*There's no programme scan because there was no programme. The game took place on a park pitch for goodness sake...
The hilarious Mitchell and Webb parody of never-ending football seems truer than ever this summer. I counted a single Monday of genuine pre-season between Spain’s majestic performance in the final of the European Championships, and the start of qualifying for the Champions League, which technically marks the start of 2012-2013 for those sad enough to check the outcome of the titanic clash between the champions of Moldova and the Faroe Islands.
One measly day to think about other things, one day to appreciate there are other sports, one day to exhale, one day for the millions of football widows across the country to get the spare room emulsioned and the lawns cut. I exaggerate, of course, because the real business is still weeks away, but the dividing line between one season and the next has withered to almost nought.
Personally, I think it’s wonderful because, for all the enjoyable hours of watching Europe’s top class sides on television, there is no substitute for actually going to a game - especially a totally random one - and getting air in your lungs and a restoration of your faith that football can occur without NASA-style countdowns to kick-off, prima donnas and the sarcasm of Mark Lawrenson.
I have escaped Glasgow and started a new placement on the sports desk at the Daily Mail and the Mail Online in London, an arrangement I will describe as absolutely spiffing. It is what I dreamed of when standing in the pissing rain watching the University of York women’s rugby seconds get tonked 87-0 for the sake of 500 words for the student paper - and it has happened. Hopefully it will last.
Hence, my first post of the season being brought to you from a park pitch in desperate need of a trim somewhere in north-west London - and not a park pitch somewhere in Scotland. There wasn’t a great deal of local choice for my Saturday off, with most teams barely back into the brutal training regimes that mark the coming season, let alone match-fit.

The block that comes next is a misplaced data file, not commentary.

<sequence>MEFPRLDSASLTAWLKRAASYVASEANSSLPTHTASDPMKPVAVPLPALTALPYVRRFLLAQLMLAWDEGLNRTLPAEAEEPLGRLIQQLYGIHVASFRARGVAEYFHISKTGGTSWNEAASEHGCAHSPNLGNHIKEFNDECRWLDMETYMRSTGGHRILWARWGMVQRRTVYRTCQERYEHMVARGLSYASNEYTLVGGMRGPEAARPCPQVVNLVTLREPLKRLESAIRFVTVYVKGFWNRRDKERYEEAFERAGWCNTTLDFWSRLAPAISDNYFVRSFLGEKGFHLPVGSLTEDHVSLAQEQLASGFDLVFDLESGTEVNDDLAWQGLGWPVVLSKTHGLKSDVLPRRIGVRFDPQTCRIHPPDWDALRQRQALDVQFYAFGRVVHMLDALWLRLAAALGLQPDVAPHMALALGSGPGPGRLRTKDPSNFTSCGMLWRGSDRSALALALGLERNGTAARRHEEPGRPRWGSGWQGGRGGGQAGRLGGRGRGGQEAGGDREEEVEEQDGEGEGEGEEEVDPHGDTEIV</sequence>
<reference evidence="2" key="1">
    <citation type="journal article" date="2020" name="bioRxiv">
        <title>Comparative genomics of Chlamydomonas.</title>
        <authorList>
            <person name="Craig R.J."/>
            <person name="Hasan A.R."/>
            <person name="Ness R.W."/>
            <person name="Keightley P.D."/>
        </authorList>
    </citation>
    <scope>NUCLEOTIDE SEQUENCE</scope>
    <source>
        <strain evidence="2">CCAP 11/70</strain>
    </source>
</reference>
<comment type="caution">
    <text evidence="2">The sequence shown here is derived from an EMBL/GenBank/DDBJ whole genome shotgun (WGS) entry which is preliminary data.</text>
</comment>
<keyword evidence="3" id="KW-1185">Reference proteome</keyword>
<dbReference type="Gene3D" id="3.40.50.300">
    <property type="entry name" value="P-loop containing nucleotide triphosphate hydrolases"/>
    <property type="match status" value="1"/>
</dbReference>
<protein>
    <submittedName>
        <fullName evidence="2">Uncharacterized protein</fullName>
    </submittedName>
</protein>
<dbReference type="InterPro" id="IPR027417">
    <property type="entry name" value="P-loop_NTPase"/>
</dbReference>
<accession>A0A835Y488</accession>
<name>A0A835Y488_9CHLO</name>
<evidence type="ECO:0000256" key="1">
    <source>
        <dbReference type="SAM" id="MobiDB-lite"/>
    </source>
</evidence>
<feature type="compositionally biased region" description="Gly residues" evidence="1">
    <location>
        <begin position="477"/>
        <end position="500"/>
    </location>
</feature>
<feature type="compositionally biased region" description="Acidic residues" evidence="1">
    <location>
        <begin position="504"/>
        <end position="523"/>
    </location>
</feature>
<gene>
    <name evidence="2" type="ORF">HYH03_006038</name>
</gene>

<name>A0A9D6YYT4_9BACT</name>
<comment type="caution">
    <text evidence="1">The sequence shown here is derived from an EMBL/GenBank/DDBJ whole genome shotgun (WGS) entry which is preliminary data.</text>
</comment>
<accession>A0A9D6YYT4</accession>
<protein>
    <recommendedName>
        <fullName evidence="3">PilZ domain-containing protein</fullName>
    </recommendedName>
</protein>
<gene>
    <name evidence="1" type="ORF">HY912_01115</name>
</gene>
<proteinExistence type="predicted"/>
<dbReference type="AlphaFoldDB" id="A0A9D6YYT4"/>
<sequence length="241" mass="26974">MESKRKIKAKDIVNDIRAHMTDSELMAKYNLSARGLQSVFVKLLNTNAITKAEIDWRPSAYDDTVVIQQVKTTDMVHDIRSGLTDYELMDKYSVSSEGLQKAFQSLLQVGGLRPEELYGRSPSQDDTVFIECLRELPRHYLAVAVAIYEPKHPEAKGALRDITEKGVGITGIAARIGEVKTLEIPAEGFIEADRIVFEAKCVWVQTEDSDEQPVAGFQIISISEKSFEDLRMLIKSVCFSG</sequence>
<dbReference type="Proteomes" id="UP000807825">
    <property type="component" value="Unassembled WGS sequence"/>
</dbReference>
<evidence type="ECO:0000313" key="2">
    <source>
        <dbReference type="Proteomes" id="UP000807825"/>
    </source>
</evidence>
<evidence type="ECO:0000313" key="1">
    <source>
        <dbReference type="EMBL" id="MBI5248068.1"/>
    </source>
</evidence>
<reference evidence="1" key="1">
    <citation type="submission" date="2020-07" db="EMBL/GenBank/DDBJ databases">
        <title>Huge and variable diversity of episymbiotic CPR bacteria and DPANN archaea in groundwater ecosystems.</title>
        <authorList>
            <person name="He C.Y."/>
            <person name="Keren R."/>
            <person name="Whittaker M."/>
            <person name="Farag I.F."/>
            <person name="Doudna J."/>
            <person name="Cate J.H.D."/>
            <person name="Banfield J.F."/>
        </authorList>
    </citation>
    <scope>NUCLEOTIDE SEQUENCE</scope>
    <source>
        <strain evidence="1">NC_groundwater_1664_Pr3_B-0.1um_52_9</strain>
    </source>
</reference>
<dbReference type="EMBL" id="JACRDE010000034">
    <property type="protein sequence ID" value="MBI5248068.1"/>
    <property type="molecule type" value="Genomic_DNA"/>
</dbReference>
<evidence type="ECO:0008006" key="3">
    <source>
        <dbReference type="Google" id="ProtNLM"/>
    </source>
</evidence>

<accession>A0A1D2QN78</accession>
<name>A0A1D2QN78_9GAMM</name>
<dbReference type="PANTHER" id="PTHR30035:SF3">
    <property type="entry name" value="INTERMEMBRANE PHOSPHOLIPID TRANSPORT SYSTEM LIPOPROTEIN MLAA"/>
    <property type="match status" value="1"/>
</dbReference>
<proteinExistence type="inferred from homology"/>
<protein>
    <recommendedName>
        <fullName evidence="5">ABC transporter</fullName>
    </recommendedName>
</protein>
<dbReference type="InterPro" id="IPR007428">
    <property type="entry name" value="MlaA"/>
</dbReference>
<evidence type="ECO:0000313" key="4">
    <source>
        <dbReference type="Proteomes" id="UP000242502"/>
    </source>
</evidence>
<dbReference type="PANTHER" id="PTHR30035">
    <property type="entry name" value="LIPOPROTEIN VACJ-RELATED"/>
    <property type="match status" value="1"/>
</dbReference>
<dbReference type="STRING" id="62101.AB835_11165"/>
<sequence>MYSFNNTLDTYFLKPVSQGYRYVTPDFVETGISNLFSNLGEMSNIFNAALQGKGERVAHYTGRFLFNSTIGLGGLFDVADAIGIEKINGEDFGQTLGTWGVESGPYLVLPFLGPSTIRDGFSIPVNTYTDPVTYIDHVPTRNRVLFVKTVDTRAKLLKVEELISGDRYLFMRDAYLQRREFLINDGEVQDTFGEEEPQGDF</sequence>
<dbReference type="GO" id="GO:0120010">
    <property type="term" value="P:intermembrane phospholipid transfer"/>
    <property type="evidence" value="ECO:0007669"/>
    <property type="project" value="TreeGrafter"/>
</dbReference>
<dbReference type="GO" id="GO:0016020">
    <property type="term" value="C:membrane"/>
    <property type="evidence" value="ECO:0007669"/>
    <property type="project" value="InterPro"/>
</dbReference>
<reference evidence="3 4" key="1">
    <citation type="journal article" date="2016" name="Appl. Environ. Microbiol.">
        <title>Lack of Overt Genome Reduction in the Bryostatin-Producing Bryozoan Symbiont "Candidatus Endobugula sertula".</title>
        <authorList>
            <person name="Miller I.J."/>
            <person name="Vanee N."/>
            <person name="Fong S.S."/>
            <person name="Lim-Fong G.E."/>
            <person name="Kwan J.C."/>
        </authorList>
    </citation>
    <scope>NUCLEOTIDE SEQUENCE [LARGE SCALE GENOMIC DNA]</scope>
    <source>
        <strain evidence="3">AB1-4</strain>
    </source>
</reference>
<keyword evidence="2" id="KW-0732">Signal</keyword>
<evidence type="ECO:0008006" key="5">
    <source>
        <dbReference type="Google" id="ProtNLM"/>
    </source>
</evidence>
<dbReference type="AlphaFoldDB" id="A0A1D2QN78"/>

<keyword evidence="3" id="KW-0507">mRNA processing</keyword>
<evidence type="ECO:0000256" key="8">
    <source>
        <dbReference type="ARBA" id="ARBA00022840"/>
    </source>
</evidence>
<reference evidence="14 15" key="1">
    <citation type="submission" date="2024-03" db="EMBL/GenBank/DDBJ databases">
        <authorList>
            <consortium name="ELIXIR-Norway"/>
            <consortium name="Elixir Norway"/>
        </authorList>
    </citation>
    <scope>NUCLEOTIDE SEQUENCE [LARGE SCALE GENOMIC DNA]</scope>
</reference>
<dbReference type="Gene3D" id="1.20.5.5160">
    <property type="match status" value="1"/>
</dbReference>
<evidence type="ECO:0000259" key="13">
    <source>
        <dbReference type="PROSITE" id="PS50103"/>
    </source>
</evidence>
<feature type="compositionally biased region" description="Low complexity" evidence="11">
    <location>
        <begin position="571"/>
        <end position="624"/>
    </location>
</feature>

I chose to watch Wembley FC only because of the quite surreal events that have happened there over the summer. Sometime last year, in a meeting of the marketing department at Budweiser headquarters, some bright spark made the connection between the FA Cup, which they sponsor, and Wembley. Then, presumably after supping a few of the company’s narrow-necked nectars, they thought: ‘Hey, wouldn’t it be good if we tried to get Wembley FC actually to *hic* Wembley?’
So Budweiser came along and made some smart improvements to their Vale Farm ground, including a new clubhouse. They got their name emblazoned on the club’s red kit. Then, bizarrely, they persuaded former England manager Terry Venables to become technical director. Three weeks ago, the club announced that David Seaman had been appointed as goalkeeping coach and a quintet of ancient former internationals - Ray Parlour, Graeme Le Saux, Martin Keown, Claudio Caniggia and Brian McBride - will play in their FA Cup ties this season.
“I jumped at the chance,” said Parlour, who was being glared at icily by a Budweiser PR executive. “These guys do it for the love of football,” added Seaman poignantly, as a film crew recorded the introduction to the documentary they’re making about it all.